I have a class where I bind a method on initialization as follows -

function MyClass() {
    this.onHttpCallback = _.bind(onHttpCallback, this);

function onHttpCallback(){

How do I test if the onHttpCallback when called, is always called with an object of MyClass as context?

I am using sinon.js to mock and the following code doesn't work -

it('should be binded', function () {
    //ctrl is an object of MyClass
    var dummy_obj = {};
    var spy = sinon.spy(ctrl.onHttpCallback);

Update As per the comments in the following answer, it seems like it is impossible to test the binding for a method.

My Take on the problem


function MyClass() {


MyClass.prototype.init = function(){
   this.onHttpCallback = _.bind(MyClass.onHttpCallback, this);



it('should bind onHttpCallback', function () {
    sinon.spy(_, 'bind');
    _.bind.calledWith(ctrl.constructor.onHttpCallback, ctrl).should.be.ok;

Works like a charm!

  • You are calling the spy with dummy_obj as this so obviously this will not be ctrl. Am I missing something? Is the problem that you expect that this cannot be changed after using _.bind? – TheShellfishMeme Apr 21 '14 at 12:09
  • You've got it alright. I basically want to test that no matter how I call the onHttpCallback method, the context should always be ctrl – tusharmath Apr 21 '14 at 12:33

In case you wonder why this changes even though you clearly bound it to be MyClass before, that's because you use call with dummy_obj on the spy.
The spy wraps the original function, so it has no concept of that function's binding. It will still accept a different binding on the wrapper function, then try to call the original with that this, which is then ignored by the original function.

var context = {foo: 'bar'};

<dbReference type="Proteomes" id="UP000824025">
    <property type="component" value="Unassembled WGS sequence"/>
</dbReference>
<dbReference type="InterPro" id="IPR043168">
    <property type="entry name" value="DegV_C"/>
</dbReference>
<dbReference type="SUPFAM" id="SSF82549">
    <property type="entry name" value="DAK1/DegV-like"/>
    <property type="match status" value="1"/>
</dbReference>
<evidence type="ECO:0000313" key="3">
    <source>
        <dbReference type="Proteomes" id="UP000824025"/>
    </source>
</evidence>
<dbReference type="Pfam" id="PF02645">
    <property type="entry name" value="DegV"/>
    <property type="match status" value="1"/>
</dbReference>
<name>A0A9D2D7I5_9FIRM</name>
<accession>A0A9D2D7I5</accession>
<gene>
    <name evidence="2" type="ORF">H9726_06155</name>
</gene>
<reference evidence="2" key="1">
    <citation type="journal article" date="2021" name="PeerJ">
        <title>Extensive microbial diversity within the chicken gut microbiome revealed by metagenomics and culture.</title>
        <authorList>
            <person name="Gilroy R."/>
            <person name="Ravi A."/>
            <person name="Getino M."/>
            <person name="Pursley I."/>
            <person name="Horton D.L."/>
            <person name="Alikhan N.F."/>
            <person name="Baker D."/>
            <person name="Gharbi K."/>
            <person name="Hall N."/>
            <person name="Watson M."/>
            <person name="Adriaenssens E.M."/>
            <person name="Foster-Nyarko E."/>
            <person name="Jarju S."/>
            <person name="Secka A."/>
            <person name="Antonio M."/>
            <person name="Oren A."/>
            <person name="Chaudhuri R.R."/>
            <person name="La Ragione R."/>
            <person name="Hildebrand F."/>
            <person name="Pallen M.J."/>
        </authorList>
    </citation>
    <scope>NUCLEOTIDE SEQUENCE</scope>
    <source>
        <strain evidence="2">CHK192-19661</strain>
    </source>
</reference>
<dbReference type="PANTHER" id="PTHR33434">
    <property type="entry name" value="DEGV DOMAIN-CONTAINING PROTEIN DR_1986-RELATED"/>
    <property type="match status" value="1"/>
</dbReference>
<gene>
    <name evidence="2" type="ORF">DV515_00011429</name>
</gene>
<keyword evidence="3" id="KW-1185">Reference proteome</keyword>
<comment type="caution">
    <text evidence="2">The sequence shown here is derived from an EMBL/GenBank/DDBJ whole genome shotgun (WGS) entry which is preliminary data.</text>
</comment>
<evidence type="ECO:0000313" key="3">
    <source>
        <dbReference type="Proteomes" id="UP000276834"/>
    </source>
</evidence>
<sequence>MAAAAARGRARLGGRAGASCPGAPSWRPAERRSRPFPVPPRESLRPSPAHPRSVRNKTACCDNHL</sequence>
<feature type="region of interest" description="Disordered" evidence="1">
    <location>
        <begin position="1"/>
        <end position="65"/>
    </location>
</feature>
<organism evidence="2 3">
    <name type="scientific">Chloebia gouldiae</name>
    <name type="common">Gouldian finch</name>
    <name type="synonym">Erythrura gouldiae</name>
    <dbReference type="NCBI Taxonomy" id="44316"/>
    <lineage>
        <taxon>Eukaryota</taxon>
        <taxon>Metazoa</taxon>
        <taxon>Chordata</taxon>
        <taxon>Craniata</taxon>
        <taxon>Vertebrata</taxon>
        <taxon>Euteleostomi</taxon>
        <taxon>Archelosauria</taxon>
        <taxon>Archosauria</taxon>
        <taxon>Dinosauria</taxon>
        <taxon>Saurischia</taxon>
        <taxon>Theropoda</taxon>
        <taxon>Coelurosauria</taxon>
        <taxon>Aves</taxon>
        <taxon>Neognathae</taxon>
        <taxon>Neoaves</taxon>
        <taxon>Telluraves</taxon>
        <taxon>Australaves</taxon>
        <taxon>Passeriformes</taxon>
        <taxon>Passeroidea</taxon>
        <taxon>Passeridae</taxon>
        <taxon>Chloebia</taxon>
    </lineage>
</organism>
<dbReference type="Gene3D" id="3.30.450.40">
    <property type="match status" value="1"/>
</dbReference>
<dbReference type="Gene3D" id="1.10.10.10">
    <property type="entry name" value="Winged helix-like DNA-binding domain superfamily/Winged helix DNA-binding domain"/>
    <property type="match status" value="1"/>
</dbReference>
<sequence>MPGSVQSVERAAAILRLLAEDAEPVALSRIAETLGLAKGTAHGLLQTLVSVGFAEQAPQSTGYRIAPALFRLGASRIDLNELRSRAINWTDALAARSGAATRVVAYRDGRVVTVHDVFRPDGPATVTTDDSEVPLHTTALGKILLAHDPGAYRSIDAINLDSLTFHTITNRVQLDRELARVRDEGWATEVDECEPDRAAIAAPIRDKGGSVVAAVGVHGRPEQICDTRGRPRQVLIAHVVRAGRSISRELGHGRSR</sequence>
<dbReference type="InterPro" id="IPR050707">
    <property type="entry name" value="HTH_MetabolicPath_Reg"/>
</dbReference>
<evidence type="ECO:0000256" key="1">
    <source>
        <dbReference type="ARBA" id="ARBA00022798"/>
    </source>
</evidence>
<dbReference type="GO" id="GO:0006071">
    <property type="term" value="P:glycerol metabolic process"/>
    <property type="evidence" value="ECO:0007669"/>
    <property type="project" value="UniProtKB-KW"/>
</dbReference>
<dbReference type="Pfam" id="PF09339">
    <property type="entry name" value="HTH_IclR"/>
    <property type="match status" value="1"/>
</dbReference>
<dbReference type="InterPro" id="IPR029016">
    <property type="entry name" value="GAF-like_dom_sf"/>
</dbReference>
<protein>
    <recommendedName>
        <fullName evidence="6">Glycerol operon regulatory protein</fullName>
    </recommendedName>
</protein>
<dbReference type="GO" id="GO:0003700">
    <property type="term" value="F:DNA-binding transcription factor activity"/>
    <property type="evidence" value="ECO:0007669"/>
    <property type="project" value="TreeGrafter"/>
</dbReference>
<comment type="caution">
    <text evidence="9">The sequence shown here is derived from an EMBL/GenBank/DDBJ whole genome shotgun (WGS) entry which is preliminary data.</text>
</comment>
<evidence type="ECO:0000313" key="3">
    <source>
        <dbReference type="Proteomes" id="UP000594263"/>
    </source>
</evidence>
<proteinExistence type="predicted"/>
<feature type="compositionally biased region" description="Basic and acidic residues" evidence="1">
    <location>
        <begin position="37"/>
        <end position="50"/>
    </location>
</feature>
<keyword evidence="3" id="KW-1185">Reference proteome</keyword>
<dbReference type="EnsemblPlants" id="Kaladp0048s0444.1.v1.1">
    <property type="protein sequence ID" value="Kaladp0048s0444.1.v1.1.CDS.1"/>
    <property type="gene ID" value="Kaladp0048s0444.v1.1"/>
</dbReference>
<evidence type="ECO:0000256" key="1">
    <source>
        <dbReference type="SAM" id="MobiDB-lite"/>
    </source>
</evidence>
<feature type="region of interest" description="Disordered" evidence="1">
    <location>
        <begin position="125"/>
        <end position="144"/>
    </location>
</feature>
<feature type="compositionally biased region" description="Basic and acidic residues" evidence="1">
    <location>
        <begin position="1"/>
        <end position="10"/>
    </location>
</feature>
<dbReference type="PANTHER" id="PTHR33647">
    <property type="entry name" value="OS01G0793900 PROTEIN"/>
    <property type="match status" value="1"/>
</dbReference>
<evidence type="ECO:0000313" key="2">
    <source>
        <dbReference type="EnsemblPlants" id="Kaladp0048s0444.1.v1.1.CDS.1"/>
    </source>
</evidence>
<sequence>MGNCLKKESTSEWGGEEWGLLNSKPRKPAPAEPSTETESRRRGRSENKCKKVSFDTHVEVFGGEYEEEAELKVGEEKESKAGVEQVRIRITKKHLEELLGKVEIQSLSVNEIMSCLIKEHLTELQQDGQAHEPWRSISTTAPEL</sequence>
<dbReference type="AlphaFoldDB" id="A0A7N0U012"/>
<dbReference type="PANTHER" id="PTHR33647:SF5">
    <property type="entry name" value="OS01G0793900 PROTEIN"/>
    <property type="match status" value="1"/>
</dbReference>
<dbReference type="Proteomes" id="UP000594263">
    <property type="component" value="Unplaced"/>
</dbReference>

var original = _.bind(function () { console.log(this); }, context);
var spy = function (original) {
    var spyFn = function () {
        var _this = this;
        spyFn.calledOn = function (ctx) { return ctx === _this; };
        return original.apply(this, arguments);
    return spyFn;
var originalSpy = spy(original);
// Will call the spyFn with a different `this`, but will not affect the original binding
originalSpy.call({something: 'else'});
>> {foo: 'bar'}
// Since the spy cannot know the original binding, it will think the assumption is false.
originalSpy.calledOn(context) === false;
  • This makes a lot of sense. Is it not implemented in sinon by default? I mean, isn't it a common use case? – tusharmath Apr 21 '14 at 12:42
  • It's pretty much impossible, since bind is basically another wrapper which lies one layer below the spy. You'd have to spy on the function that you are binding. I think this kind of test is overtesting. You should trust that underscore's tests for the _.bind method are passing and not bother with checking it again yourself. Better test the actual functionality. It's more important that the onHttpCallback function does the right things to whatever this you are passing it. For that, you will have to expose it including a way to set its this binding manually. – TheShellfishMeme Apr 21 '14 at 12:47
  • I guess you are right, for now I will leave it then :( – tusharmath Apr 21 '14 at 12:52
  • It would be nice if you could accept the answer if it helped you. – TheShellfishMeme Apr 21 '14 at 13:05
  • 1
    You can see in github.com/cjohansen/Sinon.JS/blob/… that it takes the this value you call the function spy with. What goes on inside is not really possible to tell if the function is bound. – TheShellfishMeme Apr 21 '14 at 14:30

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